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What are the lesser known causes of stroke?



Risk factors for stroke, such as high blood pressure, smoking, diabetes, and high cholesterol, are well-known, but what about those factors less known? Here, SR Times discusses some of those lesser-known stroke causing conditions.

Fibromuscular dysplasia (FMD)

Fibromuscular dysplasia is a rare condition in which the walls of the arteries become thickened and narrowed, which leads to reduced blood flow to the organs they supply. 

FMD can affect any artery in the body, however,  it most commonly affects the renal (kidney) arteries and the carotid (neck) arteries that supply blood to the brain. When FMD affects the carotid arteries, it can lead to a stroke.

Arterial dissection

Arterial dissection is a tear in the inner lining of an artery, which can lead to the formation of a blood clot that blocks blood flow to the brain. Arterial dissection can be caused by trauma, such as a car accident or a sports injury, or it can occur spontaneously. Arterial dissection is known to be more common in younger people.

Patent foramen ovale (PFO)

The foramen ovale is a small hole in the wall between the two upper chambers of the heart that is present in all babies before birth. However, in most instances, the hole closes shortly after birth, but for some, it remains open, known as a patent foramen ovale (PFO).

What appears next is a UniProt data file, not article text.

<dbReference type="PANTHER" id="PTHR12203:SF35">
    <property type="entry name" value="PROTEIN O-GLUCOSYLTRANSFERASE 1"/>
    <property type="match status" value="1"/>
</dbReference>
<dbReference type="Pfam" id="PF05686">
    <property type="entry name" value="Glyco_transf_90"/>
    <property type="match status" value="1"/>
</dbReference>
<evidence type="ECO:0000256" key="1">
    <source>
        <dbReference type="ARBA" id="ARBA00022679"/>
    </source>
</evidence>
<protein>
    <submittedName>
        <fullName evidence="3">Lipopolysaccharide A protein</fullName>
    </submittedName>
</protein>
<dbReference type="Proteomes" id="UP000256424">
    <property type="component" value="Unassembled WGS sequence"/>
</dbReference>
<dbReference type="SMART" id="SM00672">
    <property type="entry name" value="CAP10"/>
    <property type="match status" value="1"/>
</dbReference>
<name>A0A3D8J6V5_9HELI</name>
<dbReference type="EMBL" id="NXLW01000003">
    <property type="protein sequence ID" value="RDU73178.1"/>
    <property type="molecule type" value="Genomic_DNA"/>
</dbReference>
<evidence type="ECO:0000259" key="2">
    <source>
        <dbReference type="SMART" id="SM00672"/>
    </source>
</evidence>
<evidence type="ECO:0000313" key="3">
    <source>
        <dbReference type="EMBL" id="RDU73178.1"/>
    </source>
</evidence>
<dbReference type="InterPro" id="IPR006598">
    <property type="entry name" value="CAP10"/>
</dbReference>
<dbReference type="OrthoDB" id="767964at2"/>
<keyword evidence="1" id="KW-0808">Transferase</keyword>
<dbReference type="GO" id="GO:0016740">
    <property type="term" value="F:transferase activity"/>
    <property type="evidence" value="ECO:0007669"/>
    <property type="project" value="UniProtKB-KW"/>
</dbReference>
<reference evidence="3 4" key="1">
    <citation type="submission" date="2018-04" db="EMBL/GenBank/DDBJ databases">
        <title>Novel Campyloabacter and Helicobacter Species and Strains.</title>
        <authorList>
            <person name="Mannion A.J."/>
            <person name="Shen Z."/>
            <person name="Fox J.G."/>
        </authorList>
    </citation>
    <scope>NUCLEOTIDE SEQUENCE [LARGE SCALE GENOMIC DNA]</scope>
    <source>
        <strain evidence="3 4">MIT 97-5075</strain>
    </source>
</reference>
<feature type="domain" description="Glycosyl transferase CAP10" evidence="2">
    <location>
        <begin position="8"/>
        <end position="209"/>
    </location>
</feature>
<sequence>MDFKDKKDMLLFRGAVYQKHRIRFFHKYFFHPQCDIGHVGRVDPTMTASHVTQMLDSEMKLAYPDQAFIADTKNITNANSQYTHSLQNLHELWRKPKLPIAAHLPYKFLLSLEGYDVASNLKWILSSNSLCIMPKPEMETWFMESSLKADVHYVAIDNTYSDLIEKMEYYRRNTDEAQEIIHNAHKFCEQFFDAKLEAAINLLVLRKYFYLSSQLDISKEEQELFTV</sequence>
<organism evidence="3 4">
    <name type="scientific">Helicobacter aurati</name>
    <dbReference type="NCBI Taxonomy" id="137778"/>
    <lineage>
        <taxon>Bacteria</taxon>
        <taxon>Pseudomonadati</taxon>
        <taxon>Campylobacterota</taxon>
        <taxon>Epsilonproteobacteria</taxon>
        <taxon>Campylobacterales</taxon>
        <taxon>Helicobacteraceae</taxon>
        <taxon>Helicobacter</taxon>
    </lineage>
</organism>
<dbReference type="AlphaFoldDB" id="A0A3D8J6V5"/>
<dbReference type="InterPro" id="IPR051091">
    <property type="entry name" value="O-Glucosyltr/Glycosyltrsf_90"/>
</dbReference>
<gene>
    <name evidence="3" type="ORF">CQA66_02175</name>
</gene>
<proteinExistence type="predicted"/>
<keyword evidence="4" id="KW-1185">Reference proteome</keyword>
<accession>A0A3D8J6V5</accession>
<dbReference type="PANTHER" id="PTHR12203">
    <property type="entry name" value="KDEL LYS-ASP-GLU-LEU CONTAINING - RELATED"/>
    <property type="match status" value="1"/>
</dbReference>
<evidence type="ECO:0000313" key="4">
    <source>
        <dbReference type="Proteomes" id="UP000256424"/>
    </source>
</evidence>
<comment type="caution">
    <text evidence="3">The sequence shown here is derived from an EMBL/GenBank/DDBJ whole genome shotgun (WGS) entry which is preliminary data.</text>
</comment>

PFO is usually harmless, but in some cases, it can allow a blood clot to pass from the right side of the heart to the left side, where it can be pumped to the brain and cause a stroke.


Vasculitis is a group of conditions in which the immune system attacks the blood vessels, leading to inflammation and damage to the vessel walls. 

Vasculitis can affect any organ in the body, including the brain, and can lead to stroke. There are several types of vasculitis, including giant cell arteritis and polyarteritis nodosa.

Moyamoya disease

Moyamoya disease is a rare condition in which the blood vessels at the base of the brain become narrowed or blocked, leading to reduced blood flow to the brain. The narrowed blood vessels can also be prone to ruptures, leading to bleeding in the brain. Moyamoya disease is more common in people of Asian descent and can lead to stroke.